In which it’s Ali’s turn

For the month of December–with bonus posts on November 30 and January 1!–I am delighted to welcome a wonderful assortment of guest bloggers to take over the helm. Please enjoy their generous contributions to the blog this month. My own bloggery will resume January 2. I wish you and yours happiness and health this holiday season. Please note: comments are disabled until my return.


I know that we don’t know each other well, but I have a confession to make. Are you ready? I’ve tried to write this post about eight times. Once, I got halfway done writing a post that was hilarious, but like all fish that get away, it was probably only THAT funny in my mind. My computer randomly shut down, and Word ate it. *shakes fist at Microsoft*

            Why have I been having such a hard time with this piece? Because writing a post for Deanna felt a lot like opening for Elvis or Sinatra. Holy gods, the NERVES. Which is funny, because a) Deanna is a total darling and b) this blogging stage fright is totally in my head. Which, appropriately, brings me to my topic: fear.

            Like the sea witch from The Little Mermaid, fear will steal your voice. You may have legs, but using them feels like knives. This, I think, applies to any creative act, from baking to painting to sewing. It’s a scary thing to create something, because nothing is made in a vacuum. Eventually, someone will see it. People will judge it. There are always, always doubts, wailing like Bertha Rochester in the attic (or, if you prefer Jean Rhys’ Wide Sargasso Sea, Antoinette).

            The fear that we’re not good enough is a powerful enemy. It’s why so many people with potential give up doing whatever it is they dream of doing. I know a lot of people who make art, from writers to photographers to painters. I write. It took me years to call myself a writer without feeling like a total fraud. The truth is that fear isn’t a choice. You have it or you don’t. But you do choose to give in to the fear or you choose to shove past it, like the puffed up bully that it is.

            I don’t know anyone who doesn’t make something. Often times, in secret. Like the time I was a kid and learned that my dad could draw. Not only that, but he could draw really well. And yet, it was something he didn’t do anymore. Probably because it wasn’t practical. But that’s the thing about making something where nothing was: it’s not about practicality. It’s about pulling the stars from the sky, capturing a moment or a feeling, or making someone think.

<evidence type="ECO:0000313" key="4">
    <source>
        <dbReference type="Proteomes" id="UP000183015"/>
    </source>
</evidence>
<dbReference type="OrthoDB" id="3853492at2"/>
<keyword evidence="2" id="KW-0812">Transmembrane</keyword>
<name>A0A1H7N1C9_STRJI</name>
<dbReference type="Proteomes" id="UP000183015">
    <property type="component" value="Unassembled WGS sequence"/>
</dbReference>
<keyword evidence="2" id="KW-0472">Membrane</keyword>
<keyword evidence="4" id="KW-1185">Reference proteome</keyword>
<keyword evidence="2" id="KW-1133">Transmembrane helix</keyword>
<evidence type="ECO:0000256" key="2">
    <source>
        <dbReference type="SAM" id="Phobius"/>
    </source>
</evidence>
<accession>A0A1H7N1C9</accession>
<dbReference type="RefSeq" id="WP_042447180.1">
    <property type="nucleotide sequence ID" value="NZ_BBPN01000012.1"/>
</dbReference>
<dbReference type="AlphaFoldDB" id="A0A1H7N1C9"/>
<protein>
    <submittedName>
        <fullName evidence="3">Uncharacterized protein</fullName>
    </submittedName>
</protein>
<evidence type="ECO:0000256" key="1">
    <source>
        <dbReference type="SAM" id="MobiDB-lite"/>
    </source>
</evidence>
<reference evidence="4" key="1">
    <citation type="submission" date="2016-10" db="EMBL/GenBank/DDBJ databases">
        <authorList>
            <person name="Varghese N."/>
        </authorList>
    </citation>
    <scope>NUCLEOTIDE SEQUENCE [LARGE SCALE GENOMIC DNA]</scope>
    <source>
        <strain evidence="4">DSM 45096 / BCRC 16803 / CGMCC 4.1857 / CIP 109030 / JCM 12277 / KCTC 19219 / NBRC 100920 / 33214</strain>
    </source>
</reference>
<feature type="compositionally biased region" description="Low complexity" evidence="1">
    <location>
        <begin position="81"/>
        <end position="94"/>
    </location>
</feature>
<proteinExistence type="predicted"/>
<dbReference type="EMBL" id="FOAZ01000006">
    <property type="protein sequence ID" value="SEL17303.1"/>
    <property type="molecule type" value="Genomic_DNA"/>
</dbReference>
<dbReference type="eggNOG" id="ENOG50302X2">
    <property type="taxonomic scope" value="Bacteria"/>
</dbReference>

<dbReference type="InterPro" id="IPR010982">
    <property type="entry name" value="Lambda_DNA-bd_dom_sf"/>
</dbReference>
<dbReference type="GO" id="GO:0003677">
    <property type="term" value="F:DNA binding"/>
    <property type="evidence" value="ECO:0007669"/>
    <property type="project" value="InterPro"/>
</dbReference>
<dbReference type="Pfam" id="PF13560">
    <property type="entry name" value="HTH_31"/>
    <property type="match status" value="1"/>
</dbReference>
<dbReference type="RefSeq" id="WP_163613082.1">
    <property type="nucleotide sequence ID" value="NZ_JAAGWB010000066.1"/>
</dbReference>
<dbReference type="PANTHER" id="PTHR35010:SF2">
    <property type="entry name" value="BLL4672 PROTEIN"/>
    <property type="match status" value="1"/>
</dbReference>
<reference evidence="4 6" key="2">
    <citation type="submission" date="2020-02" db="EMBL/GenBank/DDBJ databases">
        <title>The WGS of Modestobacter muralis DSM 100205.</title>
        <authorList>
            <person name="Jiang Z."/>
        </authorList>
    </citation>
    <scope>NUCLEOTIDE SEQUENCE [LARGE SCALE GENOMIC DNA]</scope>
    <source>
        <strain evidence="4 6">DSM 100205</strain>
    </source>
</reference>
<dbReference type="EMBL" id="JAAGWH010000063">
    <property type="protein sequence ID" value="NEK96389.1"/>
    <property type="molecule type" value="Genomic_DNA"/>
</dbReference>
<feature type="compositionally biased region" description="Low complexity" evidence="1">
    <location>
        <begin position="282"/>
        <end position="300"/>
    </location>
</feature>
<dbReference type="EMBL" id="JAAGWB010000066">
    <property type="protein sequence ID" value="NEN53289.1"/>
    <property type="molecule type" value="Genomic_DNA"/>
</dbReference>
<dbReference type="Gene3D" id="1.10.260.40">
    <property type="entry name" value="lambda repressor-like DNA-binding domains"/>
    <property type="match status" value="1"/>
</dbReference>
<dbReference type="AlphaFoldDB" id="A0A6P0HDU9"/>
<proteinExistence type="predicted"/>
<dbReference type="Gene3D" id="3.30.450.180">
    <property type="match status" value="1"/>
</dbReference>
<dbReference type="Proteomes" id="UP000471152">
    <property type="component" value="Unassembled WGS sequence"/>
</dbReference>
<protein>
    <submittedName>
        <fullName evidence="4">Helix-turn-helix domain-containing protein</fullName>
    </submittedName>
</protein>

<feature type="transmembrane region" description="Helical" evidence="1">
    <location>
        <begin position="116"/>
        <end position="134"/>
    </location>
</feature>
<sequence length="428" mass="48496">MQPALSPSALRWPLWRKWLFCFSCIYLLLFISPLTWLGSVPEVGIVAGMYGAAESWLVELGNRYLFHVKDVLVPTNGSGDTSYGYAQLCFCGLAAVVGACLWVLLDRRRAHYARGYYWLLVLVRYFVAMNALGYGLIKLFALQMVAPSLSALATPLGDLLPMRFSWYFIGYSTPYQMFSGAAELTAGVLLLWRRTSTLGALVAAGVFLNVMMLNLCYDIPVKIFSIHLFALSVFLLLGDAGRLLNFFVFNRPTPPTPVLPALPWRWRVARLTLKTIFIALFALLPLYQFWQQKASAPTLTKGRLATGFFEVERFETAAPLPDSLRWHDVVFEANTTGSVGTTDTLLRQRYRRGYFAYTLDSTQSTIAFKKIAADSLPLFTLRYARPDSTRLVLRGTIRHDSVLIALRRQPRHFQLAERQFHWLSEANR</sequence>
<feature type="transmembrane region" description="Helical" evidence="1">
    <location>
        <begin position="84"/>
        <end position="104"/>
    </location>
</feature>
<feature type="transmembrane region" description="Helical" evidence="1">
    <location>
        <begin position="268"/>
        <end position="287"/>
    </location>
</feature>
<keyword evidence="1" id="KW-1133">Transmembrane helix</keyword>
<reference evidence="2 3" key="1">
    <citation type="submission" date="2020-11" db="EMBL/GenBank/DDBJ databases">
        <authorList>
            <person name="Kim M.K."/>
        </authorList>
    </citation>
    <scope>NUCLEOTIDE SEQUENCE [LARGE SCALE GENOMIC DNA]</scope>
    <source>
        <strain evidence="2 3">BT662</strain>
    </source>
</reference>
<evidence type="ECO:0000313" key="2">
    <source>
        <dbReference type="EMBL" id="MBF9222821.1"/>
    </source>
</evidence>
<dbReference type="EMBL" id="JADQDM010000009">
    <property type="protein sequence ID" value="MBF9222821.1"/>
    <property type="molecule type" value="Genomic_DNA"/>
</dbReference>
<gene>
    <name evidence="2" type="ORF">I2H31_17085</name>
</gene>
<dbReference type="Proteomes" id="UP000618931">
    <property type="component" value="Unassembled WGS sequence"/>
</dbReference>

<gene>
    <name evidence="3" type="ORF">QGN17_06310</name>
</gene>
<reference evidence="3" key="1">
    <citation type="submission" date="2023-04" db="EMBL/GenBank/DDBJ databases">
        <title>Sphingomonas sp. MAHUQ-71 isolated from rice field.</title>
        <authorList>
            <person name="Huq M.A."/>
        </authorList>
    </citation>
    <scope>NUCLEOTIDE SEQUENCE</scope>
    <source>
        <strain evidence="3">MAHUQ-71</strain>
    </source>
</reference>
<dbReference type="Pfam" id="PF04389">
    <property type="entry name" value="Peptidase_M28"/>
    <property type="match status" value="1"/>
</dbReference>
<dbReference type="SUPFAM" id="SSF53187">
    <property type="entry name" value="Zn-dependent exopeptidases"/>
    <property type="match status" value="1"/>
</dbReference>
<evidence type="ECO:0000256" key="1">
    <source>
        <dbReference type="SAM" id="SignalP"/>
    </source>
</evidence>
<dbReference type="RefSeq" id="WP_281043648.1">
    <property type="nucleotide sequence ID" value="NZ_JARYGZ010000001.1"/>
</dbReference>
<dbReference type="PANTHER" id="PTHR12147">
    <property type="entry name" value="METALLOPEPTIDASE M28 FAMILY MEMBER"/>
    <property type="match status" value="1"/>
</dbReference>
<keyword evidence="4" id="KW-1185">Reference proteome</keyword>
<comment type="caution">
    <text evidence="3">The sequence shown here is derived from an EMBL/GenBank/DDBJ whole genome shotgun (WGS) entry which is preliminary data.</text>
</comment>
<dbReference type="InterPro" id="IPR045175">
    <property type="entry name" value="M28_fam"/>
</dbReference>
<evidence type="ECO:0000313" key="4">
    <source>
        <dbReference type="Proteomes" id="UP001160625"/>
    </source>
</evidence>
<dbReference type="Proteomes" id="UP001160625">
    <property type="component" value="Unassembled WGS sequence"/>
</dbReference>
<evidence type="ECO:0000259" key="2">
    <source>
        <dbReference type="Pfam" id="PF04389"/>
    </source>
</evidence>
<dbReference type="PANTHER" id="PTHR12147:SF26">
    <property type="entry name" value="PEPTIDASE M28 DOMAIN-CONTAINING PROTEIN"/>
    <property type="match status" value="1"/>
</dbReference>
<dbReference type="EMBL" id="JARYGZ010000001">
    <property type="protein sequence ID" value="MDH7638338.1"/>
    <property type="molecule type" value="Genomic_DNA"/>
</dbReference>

But circling back: fear will set your hope on fire. It’ll keep you in the dark. And, honestly, I know far too many people who are afraid, who let that fear of what-if rule their lives. So they start things they do not finish. The begin things that will never have a real ending. They leave art hanging in the balance between passion and trepidation.

            Often, we get caught up in needing something to be perfect. But, really, there’s something gloriously magical about the mess of making something, whether you’re baking, sharing a kiss, or creating a character where there was once empty space. Sometimes, though, society tricks us into thinking that we must fit into neat little boxes, easily organized, and certain. But this is a lie told by people who are, perhaps, too scared to take a risk. So, with the upcoming year just around the corner, I have advice for you: give yourself permission to make a chaotic mess. Be sloppy and silly. Find out what makes you happy. Conjure something out of nothing. Make art, whatever that means to you. And live your life to the hilt. Don’t throw the potential out with the bathwater. Don’t throw the gin out with the ice cubes. And for heaven’s sake, don’t eat the lime without the tequila.

            December, for me, has never been about the year that precedes it. It’s always been a precursor to the coming year’s adventure, a prelude to tomorrow’s dream. It’s a time where I sit down, parse out my life, figure out what’s making me happy and what isn’t, and then figure out what I need to be braver about. Usually, it’s the thing I’m most terrified of.

            So, darlings, what are you most terrified of?

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